Over the last few years Dawson Creek, in British Columbia, Canada, has moved from its traditional reliance on farming and ranching to include benefits from the oil and gas industry. Around 50 kilometres (30 miles) away, for example, a major resource of natural gas lies underground at Shell’s Groundbirch project.

When Shell engineers planned to tap it by drilling many new wells they knew it would require a lot of water. In an area prone to water shortages, they needed to avoid drawing on fresh water.

Shell teamed up with the city’s council in a special agreement to build a waste-water plant at the local sewage treatment area.

The plant uses man-made technology and natural bacteria to help clean up water that would otherwise be discharged into a local river.

Some of the treated water is reserved for Dawson Creek and can be used to irrigate public parks and sport fields.

A large volume is delivered through a 48-kilometre (29-mile) pipeline to the Groundbirch gas field, where it is pumped at high pressure into wells to help release natural gas. This virtually eliminates the need to draw on fresh water for Shell’s natural gas operations.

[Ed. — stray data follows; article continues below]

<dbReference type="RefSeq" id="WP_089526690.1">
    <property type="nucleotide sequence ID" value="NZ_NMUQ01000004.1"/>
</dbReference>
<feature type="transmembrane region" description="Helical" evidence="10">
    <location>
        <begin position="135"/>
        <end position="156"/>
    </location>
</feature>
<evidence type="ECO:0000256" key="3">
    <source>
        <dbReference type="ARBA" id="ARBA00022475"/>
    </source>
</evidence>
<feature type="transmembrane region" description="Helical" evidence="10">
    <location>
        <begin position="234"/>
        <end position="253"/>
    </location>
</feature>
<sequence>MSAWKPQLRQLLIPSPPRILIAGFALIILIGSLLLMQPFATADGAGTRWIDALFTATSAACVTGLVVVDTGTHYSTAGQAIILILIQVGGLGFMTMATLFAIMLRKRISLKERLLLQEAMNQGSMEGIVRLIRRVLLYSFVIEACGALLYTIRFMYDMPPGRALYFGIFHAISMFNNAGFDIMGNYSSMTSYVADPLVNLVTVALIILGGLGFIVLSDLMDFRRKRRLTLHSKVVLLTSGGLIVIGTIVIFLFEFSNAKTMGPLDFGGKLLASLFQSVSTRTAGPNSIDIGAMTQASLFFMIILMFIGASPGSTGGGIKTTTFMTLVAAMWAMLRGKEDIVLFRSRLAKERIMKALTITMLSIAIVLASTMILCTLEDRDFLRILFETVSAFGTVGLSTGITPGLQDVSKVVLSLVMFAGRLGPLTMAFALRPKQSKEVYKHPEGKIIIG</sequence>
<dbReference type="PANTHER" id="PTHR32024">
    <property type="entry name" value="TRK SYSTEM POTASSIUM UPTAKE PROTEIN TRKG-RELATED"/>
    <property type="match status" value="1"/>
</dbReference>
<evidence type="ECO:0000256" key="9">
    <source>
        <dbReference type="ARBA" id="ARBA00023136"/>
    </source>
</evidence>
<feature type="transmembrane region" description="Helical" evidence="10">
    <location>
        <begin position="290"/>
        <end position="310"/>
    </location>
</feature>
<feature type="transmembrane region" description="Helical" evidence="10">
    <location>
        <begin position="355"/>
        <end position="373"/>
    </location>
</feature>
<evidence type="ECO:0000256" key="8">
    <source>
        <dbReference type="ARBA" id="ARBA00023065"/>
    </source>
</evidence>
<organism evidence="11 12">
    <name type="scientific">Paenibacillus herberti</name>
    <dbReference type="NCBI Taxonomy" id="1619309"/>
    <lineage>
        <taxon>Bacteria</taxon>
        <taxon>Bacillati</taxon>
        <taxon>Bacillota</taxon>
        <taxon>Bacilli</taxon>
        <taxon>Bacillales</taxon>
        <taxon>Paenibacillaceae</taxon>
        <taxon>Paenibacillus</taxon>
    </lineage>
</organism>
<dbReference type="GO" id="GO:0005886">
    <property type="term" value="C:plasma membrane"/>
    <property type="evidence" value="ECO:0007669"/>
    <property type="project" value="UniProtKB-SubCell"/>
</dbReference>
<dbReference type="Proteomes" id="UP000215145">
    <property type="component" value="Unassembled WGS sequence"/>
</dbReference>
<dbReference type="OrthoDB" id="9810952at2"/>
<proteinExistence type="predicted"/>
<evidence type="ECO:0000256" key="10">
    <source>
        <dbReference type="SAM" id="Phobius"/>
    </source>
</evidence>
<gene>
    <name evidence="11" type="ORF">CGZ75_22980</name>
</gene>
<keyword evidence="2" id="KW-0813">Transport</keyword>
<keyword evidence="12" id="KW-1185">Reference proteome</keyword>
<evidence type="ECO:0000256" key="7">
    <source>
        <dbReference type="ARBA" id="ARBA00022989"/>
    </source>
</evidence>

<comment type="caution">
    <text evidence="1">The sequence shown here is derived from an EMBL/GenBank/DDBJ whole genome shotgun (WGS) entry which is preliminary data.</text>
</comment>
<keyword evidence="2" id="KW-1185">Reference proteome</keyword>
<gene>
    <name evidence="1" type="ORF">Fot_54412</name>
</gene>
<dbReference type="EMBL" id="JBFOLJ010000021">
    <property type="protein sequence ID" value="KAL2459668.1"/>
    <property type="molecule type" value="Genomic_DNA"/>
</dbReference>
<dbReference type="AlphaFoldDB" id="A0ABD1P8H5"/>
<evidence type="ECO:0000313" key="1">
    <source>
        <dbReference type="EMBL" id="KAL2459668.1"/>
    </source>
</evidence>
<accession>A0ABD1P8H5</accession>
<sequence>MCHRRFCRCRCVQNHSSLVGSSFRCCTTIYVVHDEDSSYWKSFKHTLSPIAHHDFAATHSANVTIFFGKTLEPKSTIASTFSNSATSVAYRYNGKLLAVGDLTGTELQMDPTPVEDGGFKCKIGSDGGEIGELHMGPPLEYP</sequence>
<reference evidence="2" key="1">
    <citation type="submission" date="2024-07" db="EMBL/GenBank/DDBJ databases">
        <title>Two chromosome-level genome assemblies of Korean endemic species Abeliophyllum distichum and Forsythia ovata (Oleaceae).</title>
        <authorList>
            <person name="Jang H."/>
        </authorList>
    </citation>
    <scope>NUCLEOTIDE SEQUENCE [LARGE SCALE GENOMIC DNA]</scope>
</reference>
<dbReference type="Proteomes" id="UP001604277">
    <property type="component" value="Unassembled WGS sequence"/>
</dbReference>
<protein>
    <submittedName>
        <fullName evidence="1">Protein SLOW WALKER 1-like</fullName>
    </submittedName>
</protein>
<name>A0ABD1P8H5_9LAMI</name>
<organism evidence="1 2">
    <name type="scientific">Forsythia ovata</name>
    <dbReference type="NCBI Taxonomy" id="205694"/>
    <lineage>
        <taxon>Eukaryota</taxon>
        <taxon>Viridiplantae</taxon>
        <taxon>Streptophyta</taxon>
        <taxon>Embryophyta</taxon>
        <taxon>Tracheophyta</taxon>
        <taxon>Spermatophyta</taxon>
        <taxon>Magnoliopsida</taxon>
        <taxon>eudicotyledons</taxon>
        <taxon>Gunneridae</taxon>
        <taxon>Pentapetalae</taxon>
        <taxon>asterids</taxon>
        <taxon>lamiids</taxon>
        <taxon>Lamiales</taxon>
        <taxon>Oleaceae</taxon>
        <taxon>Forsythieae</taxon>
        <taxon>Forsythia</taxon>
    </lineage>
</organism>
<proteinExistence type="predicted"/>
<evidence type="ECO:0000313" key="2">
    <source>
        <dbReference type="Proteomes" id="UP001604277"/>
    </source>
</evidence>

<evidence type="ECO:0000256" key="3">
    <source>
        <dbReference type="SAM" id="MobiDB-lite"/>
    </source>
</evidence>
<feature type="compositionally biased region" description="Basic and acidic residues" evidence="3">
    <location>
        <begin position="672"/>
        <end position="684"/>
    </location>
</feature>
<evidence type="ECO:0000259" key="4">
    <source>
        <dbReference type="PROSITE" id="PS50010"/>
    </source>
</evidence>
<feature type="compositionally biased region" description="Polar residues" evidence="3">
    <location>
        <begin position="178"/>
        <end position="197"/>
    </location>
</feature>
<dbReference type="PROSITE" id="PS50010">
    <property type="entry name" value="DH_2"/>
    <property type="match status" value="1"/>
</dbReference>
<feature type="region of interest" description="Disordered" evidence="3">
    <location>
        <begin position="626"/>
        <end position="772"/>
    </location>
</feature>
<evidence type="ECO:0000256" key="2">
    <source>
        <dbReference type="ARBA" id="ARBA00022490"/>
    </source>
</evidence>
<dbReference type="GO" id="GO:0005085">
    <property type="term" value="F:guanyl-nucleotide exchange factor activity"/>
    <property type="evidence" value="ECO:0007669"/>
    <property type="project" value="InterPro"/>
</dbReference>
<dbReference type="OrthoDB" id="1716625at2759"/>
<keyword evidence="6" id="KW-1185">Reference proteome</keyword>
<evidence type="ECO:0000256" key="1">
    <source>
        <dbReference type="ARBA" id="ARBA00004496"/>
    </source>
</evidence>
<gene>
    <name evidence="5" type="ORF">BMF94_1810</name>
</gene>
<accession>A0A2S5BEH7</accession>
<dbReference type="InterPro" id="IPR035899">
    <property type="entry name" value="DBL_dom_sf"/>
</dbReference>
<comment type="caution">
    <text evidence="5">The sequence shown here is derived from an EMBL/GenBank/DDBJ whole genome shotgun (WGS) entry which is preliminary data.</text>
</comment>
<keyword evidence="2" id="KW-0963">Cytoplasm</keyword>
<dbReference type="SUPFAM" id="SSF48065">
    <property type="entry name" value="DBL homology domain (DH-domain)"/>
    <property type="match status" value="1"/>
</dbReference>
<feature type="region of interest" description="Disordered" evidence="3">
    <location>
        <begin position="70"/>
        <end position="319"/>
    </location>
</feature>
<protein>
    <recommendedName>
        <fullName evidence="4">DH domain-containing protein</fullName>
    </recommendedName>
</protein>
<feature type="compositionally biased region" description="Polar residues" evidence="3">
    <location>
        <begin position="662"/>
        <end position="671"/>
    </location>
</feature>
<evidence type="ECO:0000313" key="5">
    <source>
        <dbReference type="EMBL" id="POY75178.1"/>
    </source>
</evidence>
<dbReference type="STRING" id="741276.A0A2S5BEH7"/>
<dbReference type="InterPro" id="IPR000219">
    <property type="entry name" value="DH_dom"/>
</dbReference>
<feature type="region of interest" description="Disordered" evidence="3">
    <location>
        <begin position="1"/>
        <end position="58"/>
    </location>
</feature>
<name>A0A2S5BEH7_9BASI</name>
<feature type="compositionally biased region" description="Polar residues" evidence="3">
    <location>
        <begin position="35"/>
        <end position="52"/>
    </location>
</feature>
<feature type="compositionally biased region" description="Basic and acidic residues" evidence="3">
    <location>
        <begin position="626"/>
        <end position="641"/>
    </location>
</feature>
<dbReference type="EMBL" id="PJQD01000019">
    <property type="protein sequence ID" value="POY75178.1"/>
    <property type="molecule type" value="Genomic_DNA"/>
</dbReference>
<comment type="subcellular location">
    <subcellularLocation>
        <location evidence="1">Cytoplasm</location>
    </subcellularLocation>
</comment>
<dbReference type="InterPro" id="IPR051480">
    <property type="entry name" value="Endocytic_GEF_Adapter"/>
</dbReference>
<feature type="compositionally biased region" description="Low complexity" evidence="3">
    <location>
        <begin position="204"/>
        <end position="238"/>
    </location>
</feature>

The pipeline reduces the need for tanker trucks, cutting down on noise and dust and making roads safer. The city also supplies this treated water to other operators in the area, resulting in greater operational sustainability and an improved environmental outcome for our entire industry.

Reusing and recycling water

Reusing and recycling water

We take steps to manage our use of water responsibly – including looking for beneficial ways to recycle and reuse this valuable resource.

Read how we manage water responsibly
A natural filter for water

A natural filter for water

In the Omani desert, reed beds are being used to naturally clean water produced as oil extracted, before it evaporates.

Find out more about Nimr reed beds

More in Sustainability

Our approach to fresh water

We manage our use of water carefully and invest in new approaches and technologies to use it more efficiently.


Our projects can affect local natural habitats and communities that depend on them. Read about our work on biodiversity around the world.

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